In the last week I've completed reports for two separate clients that included word clouds as a way of showing the results of text responses from surveys. One client was delighted. One client said it was - in so many words - useless. The wordles might as well have looked like these:
So who is right? Are they beautifully insightful? Or are they mere fluff that provides little insight into data? What are word clouds?
Nearly all research we conduct includes some sort of open-ended text question where respondents are asked to type an answer to a question. This could be the name of a store they shop at most (brand mentions), what they like or dislike about a new product concept (likes/dislikes), or more lengthy descriptions of their educational experience at their alma-mater. Coding of open ended data has been, and continues to be, a very reliable way to understand themes quantitatively. However, it comes at a price.
Word clouds present a low-cost alternative for analyzing text from online surveys, plus it's much faster than coding. Essentially, word clouds generators work by breaking the text down into component words and counting how frequently they appear in the body of text. Next, the font point size is assigned to words in the cloud based on the frequency that the word appears in the text: the more frequently the word appears, the larger the word is shown in the cloud. Instead of discussing the technicalities of how word clouds are created, here are some of my thoughts as to the pros and cons of using word clouds to represent your research data.
- It reveals the essential. Brand names pop and key words float to the surface.
- They delight and provide emotional connection. Both the creation of a word-cloud and the observation of one help to provide an overall sense of the text. The same visceral response doesn't happen when staring at a page of text.
- They're fast. Poring over text to develop themes from research takes time.
- They're engaging. Visual representation of data tends to have an impact and generates interest amongst the audience. For your client, it may stimulate more questions than it answers, but that's often a good entry point to discussion. In addition, Christy Ransom recently mentioned how word clouds are a great way to show themes for engaging your community panel members. Word clouds can allow you to share back results from research in a way that doesn't require an understanding of the technicalities.
- Size isn't everything. Although the Word Cloud is designed to make words stand out according to their size based on their frequency of occurrence, other factors can affect the visual 'decoding' of the data from the observer's perspective. For example, the length of the word and the white space around the glyphs (letters) can make it look more or less important relative to others in the cloud. This can mislead your interpretation.
Consider this example where "titillate" and "erroneous" both have nine letters and the same weight in the word cloud. They appear to be very different sizes because of the shape of the glyphs.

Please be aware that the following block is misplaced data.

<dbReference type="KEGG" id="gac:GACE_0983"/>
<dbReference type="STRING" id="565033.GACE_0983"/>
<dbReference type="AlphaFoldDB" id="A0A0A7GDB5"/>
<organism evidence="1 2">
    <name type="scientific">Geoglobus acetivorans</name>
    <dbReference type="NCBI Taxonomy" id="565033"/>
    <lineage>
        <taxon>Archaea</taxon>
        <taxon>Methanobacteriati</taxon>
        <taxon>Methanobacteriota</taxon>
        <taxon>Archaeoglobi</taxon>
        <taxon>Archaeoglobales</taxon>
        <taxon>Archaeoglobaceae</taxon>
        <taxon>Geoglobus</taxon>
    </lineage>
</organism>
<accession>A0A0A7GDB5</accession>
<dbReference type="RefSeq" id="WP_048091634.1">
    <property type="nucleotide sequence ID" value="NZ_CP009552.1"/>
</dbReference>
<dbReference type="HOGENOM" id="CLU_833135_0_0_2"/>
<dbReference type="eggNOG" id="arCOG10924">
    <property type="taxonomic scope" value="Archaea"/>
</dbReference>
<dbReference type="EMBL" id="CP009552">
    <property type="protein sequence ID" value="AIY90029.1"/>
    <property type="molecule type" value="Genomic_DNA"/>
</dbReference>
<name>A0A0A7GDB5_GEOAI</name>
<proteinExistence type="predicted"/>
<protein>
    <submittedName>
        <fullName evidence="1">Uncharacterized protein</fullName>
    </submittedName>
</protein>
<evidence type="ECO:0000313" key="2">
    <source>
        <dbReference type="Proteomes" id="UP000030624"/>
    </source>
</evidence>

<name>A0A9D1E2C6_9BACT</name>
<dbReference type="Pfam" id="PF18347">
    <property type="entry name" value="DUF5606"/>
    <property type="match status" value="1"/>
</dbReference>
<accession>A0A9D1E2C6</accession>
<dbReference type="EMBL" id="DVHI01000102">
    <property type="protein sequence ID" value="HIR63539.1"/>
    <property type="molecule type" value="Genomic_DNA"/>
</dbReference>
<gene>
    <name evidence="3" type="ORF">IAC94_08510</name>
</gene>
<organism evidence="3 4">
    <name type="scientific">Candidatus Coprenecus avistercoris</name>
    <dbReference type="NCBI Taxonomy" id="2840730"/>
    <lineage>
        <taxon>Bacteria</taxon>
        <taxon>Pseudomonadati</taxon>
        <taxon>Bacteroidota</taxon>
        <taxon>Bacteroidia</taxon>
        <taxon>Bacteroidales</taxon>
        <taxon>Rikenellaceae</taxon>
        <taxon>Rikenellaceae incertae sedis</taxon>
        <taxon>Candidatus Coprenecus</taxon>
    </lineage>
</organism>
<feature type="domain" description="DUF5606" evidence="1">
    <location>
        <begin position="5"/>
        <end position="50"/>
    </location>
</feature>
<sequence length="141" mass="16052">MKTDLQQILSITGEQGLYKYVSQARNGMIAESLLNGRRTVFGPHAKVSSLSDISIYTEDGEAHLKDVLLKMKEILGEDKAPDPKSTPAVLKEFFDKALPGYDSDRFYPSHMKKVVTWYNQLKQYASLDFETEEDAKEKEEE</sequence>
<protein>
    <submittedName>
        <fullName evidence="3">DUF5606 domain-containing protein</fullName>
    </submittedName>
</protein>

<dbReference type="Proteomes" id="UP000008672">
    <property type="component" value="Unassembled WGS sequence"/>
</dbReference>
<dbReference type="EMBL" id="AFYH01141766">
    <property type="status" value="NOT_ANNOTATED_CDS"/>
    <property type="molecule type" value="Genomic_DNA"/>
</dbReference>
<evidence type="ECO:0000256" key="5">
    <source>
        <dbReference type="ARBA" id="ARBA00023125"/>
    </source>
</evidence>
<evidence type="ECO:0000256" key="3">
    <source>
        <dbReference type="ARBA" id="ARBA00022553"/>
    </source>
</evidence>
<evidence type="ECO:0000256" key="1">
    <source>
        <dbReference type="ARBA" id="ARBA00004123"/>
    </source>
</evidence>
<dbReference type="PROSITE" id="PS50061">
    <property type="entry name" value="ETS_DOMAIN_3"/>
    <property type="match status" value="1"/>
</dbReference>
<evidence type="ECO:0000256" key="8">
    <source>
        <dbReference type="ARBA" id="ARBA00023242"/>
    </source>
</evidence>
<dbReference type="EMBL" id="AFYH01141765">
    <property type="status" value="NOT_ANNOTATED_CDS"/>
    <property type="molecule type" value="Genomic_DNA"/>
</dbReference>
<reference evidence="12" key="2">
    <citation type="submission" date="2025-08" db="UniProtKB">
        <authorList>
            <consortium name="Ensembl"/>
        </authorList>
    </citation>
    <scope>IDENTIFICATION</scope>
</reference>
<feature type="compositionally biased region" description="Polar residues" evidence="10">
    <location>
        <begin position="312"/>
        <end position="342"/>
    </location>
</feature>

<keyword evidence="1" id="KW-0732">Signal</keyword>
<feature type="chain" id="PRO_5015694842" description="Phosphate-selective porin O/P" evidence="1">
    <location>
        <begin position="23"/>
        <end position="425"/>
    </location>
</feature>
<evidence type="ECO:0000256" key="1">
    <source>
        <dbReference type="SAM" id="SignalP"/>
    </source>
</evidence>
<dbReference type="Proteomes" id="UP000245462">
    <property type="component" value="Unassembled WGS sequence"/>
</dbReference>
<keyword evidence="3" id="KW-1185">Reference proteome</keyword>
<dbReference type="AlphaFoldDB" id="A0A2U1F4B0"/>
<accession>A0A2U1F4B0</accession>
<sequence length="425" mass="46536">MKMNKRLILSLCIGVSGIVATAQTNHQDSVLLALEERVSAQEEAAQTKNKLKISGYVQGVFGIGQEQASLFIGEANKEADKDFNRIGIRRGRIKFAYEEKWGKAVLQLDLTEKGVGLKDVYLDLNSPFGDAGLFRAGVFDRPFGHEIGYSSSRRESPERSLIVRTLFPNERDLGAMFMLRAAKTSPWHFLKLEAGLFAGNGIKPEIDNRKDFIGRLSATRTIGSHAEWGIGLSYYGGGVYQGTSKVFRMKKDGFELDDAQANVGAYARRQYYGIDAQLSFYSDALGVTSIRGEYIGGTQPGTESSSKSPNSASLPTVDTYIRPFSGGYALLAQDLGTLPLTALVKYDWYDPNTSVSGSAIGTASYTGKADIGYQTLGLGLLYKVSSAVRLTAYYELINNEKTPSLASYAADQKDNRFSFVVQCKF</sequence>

- Colour me silly. In a recent blog post, Noah Marconi noted how colour should communicate not confuse. Most word cloud generators randomly assign colours to words from a pallet. If it were available these generators could improve the understanding of the text in at least three ways:
- Use similar colours for words that tend to be near each other in a sample of text
- Highlight words that appear in one sample of text but not in another
- Show two sample texts in the same wordle, each with its own colour
- Fonts shouldn't decorate. Although they're fun, decorative fonts often sacrifice communication. Avoid fonts that over-complicate the data and always aim for legibility.
- Counting is not comparing. Showing the frequency that a word shows up can be somewhat basic. Many cloud creators have ways of removing common joiners like "the", "and", "it" and some let you customize this list further to clarify remove noise. However, any sort of comparison to normative text can heighten the understanding further. Consider the example of asking survey respondents likes and dislikes of product concepts. You could compare the lists of likes on one concept to likes on another and then create a cloud of the unique words.
For something that has famously been called the mullet of the internet, and even harmful, it's important to understand what word clouds do and don't tell you. Certainly they are engaging, fun and offer some insight into textual data. My view is that neither of my clients was particularly right or wrong in what they saw in the word clouds. Like all research data, skilled interpretation is what provides the beautiful insight. What would you like a text analysis tool to do for you? Beyond counting, what do you want it to unveil in your text data? Share your examples, successes, and challenges with us.
For a more in-depth look at Wordle, I recommend you check out Wordle creator, Jonathan Feinberg's , discussion in this book: Feinberg, J. (2010). Worlde. In J. Steele, & N. Llinsky, Beautiful Visualization: Looking at Data Through the Eyes of Experts (pp. 37-58). Sebastopol: O'Reilly.